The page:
Categorical data and analyzing accuracy of results

Congratulations! You've reached the final week of the course Understanding Clinical Research. In this lesson we will take a look at how good tests are at picking up the presence or absence of disease, helping us choose appropriate tests, and how to interpret positive and negative results. We’ll decipher sensitivity, specificity, positive and negative predictive values. You'll end of this course with a final exam, to test the knowledge and application you've learned in this course. I hope you've enjoyed this course and it helps your understanding of clinical research. ...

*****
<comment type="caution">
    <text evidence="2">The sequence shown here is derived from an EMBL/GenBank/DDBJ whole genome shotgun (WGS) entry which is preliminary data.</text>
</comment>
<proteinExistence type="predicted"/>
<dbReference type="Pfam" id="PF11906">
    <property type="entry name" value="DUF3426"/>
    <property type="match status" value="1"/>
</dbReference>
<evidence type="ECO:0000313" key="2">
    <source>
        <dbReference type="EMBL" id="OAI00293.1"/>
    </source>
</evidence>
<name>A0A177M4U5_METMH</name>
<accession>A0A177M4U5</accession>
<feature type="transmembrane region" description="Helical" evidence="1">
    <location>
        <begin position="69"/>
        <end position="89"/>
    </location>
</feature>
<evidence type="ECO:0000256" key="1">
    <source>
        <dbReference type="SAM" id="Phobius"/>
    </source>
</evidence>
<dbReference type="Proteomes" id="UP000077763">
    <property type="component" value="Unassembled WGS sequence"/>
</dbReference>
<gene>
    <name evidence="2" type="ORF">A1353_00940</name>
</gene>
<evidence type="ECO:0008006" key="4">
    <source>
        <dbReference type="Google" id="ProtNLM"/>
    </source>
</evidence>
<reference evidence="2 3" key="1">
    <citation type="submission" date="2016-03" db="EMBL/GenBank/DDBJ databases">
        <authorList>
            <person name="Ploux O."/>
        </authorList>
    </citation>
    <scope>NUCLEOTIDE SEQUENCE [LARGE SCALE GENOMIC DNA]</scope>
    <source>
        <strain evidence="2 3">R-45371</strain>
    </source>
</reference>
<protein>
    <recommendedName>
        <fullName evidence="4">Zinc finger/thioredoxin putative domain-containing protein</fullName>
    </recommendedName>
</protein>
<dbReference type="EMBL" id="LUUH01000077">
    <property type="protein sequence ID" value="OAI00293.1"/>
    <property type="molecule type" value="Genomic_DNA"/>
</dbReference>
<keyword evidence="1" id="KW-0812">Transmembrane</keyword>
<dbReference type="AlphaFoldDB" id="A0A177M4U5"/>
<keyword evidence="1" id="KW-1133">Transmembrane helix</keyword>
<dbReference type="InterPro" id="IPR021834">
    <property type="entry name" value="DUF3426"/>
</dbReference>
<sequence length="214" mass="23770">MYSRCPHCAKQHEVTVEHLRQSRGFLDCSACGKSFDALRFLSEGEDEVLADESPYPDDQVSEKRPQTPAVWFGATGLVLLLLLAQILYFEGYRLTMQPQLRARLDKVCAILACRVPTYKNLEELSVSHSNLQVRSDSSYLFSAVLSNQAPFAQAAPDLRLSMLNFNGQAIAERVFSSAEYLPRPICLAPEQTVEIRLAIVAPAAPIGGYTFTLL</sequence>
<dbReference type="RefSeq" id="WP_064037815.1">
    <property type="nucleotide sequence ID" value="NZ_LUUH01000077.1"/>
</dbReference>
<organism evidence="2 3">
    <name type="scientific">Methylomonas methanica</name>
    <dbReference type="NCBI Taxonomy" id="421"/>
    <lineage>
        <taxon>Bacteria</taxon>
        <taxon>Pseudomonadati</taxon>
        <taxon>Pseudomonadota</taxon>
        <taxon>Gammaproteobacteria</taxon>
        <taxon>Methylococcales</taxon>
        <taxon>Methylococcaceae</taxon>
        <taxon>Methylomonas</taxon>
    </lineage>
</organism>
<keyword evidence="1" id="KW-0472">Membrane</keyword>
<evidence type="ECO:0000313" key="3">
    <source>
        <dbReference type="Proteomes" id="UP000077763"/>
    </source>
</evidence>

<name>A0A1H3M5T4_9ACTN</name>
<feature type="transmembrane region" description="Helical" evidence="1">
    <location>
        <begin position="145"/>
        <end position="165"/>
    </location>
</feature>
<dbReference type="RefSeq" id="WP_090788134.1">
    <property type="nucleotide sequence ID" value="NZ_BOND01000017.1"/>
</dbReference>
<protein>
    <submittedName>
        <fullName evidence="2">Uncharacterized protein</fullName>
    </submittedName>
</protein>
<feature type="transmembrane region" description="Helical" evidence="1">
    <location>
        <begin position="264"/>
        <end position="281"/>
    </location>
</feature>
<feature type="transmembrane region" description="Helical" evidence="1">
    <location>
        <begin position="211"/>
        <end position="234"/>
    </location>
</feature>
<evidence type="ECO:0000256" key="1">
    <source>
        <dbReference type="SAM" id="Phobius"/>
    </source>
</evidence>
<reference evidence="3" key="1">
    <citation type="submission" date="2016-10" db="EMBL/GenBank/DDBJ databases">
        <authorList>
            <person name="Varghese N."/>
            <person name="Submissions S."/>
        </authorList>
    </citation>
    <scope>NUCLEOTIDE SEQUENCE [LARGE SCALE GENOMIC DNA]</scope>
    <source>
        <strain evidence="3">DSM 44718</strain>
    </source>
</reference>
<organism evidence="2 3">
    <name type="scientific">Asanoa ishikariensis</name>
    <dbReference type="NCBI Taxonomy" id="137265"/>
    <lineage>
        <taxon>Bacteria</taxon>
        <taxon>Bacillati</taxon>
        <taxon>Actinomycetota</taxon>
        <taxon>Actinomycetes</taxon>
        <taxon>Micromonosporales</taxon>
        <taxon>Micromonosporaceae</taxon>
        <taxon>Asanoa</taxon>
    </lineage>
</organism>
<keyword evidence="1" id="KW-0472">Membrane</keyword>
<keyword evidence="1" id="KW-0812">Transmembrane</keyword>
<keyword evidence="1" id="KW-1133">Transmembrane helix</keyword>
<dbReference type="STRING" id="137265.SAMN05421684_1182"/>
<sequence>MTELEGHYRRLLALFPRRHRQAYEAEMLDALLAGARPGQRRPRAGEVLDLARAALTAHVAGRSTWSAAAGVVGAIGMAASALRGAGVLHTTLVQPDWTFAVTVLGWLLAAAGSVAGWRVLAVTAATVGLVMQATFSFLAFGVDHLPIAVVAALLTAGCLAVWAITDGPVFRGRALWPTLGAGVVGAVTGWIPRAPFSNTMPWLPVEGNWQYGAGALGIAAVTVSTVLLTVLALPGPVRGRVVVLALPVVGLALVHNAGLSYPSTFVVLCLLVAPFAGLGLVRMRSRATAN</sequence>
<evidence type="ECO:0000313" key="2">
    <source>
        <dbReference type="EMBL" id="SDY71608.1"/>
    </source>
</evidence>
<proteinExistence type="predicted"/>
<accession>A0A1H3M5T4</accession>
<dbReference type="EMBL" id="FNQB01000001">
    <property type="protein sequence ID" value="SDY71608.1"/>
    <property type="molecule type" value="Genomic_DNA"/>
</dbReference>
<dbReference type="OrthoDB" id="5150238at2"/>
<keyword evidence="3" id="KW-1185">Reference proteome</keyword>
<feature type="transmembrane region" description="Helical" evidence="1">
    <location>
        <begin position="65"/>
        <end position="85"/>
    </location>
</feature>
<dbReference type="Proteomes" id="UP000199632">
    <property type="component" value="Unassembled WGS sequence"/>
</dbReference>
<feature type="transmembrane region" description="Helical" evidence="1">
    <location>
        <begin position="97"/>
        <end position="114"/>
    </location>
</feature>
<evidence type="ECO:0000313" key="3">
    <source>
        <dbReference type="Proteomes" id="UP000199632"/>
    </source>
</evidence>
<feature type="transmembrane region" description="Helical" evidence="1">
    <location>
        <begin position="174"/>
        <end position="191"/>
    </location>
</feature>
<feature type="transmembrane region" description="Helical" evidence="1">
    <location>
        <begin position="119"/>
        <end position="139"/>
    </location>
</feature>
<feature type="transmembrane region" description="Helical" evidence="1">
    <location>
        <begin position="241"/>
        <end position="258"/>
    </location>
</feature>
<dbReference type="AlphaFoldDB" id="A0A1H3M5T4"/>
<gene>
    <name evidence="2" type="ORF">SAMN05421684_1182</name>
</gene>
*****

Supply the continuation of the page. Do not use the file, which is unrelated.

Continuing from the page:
8 videos (Total 34 min), 4 readings, 3 quizzes
Video8 videos
Observed frequencies: Contingency tables5m
Comparing observed and expected values: Chi-square test3m
Association between two variables: Fisher's exact test2m
(Optional) Calculating chi-square test using spreadsheet software7m
Introduction to sensitivity and specificity2m
Measuring performance: Sensitivity and specificity4m
Proportions of results: Positive and negative predictive values6m
Reading4 readings
Key notes: Comparing categorical data10m
Keynotes: Sensitivity, specificity, positive and negative predictive values10m
Interesting online videos10m
Congratulations on completing the course10m
Quiz3 practice exercises
Testing your knowledge: Comparing categorical data12m
Test your knowledge: Sensitivity, specificity and predictive values10m
Week 6 Final examination40m
Direction Signs